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Scott Lively denies helping anti-gay groups in Uganda spread violence against gays.
He told the BBC the case was based on “gross misrepresentations” and should not be actionable.
Sexual Ministries Uganda is seeking a judgement against Mr Lively and unspecified damages.
“We hope that he will be held accountable for what he did in Uganda,” Frank Mugisha, head of the group, told the Associated Press news agency.
The Center for Constitutional Rights (CCR) filed the complaint on behalf of Sexual Ministries Uganda in a federal court in Massachusetts, where Mr Lively is based.
The case is based on a statute they say allows foreigners to file civil lawsuits against Americans for alleged violations of international law.
To mark the legal action, about 70 protesters marched from the US district court in Springfield, Massachusetts on Wednesday.
Mr Lively was one of several US evangelicals who visited Uganda in 2009 shortly before a bill was drafted that made certain homosexual acts punishable by death.
That bill has since been amended with a life prison sentence instead of the death penalty, but gay groups in Uganda say they have faced increasing threats since its introduction.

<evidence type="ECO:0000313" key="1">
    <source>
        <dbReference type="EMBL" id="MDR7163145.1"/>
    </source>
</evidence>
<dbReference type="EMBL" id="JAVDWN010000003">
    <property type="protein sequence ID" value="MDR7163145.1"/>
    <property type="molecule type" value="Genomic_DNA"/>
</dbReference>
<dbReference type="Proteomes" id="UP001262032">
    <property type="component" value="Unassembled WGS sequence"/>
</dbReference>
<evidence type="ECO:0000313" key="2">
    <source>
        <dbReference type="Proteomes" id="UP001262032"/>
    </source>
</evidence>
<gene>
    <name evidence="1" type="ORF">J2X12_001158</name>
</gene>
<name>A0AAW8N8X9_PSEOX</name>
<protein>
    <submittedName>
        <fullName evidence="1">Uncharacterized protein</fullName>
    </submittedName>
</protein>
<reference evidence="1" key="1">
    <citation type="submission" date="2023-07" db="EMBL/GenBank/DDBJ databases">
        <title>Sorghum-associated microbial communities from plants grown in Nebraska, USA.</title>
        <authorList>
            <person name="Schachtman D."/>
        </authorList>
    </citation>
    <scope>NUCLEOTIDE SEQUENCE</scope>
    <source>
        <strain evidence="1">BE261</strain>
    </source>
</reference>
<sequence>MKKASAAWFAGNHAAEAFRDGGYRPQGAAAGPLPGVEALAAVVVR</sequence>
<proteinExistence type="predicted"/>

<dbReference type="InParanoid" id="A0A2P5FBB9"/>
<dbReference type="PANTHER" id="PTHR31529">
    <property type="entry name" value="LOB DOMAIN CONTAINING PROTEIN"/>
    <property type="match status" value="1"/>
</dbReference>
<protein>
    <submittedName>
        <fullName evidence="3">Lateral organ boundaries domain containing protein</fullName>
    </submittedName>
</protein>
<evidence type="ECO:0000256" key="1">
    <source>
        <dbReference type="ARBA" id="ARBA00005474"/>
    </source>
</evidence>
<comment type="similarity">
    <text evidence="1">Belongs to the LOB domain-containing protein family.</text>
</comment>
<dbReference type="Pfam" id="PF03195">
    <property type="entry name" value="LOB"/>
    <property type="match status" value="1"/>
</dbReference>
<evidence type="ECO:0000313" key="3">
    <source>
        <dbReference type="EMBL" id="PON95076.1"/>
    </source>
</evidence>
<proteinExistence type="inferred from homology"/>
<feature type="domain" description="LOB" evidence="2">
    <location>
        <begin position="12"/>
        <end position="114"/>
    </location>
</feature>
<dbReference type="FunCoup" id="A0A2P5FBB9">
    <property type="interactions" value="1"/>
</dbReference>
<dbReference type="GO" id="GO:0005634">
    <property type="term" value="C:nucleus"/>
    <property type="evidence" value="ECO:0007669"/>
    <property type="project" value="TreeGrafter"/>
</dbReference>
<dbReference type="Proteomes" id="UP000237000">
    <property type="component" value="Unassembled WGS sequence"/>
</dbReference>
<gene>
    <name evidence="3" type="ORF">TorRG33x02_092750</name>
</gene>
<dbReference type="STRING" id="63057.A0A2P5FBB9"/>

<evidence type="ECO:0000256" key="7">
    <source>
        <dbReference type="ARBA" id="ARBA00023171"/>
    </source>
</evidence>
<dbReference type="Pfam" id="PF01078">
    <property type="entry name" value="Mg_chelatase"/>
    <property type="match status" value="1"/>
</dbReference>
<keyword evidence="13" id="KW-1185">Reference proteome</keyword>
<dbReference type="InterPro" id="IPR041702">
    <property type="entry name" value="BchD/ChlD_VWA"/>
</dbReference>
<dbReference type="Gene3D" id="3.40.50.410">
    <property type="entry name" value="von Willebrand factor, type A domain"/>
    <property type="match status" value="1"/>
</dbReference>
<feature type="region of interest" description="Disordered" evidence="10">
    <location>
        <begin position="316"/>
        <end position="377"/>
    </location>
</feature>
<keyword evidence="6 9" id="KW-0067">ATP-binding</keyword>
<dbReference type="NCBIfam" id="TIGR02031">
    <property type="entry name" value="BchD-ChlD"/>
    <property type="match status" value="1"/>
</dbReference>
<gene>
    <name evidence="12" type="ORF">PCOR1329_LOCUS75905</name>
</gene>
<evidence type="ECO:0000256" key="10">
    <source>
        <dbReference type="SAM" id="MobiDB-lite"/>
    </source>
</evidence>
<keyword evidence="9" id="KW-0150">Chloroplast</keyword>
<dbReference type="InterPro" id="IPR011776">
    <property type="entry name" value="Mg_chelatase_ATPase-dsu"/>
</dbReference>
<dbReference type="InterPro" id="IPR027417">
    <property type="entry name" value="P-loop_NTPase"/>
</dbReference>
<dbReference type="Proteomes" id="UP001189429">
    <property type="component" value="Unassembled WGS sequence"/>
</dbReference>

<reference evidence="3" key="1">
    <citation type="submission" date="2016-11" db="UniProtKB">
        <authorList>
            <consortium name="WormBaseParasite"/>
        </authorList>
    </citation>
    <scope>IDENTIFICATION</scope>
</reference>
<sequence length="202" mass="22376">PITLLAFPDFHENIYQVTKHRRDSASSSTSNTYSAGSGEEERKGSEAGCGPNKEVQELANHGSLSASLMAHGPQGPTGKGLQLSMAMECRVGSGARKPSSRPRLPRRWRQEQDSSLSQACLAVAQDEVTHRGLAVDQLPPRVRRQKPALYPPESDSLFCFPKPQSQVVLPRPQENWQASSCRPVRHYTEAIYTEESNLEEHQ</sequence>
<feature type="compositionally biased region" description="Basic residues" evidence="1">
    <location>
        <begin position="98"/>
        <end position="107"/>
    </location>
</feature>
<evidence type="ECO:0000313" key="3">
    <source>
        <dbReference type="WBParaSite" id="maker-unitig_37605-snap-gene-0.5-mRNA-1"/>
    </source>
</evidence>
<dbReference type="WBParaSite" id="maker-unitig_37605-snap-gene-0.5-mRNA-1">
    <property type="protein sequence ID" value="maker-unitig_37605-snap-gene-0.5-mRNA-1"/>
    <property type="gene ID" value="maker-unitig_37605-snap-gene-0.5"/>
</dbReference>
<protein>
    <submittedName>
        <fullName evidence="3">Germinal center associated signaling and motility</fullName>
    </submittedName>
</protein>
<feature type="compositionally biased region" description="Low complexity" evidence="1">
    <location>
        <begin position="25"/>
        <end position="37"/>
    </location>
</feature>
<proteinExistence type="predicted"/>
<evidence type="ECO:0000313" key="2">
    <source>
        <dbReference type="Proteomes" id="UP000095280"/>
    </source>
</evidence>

Mr Lively, who leads Abiding Truth Ministries, said he never told the Ugandan legislature to implement the death penalty and has informed them he disapproved of the punishment.
He said he believed “in criminalisation in the same manner of criminalisation of marijuana and speeding on the highway”.
“This is just political theatre,” Mr Lively told the BBC, arguing that the case is a frivolous one based on highly edited comments that misrepresent him.
The complaint alleges Mr Lively warned Ugandans to fight against a “genocidal” and “paedophilic” gay movement, “which he likened to the Nazis and Rwandan murderers”.
Sexual Ministries Uganda’s complaint also alleges that Mr Lively’s involvement in Uganda’s anti-gay movement stretches back to 2002.
“He long ago set out a very specific and detailed methodology for stripping away the most basic human rights protections, to silence and ultimately disappear LGBT people,” Pam Spees, an attorney with the Center for Constitutional Rights, said in a statement.
“Unfortunately, he found willing accomplices and fertile ground in Uganda.”
Some have argued that the anti-gay bill is part of an effort to distract Ugandans from government corruption.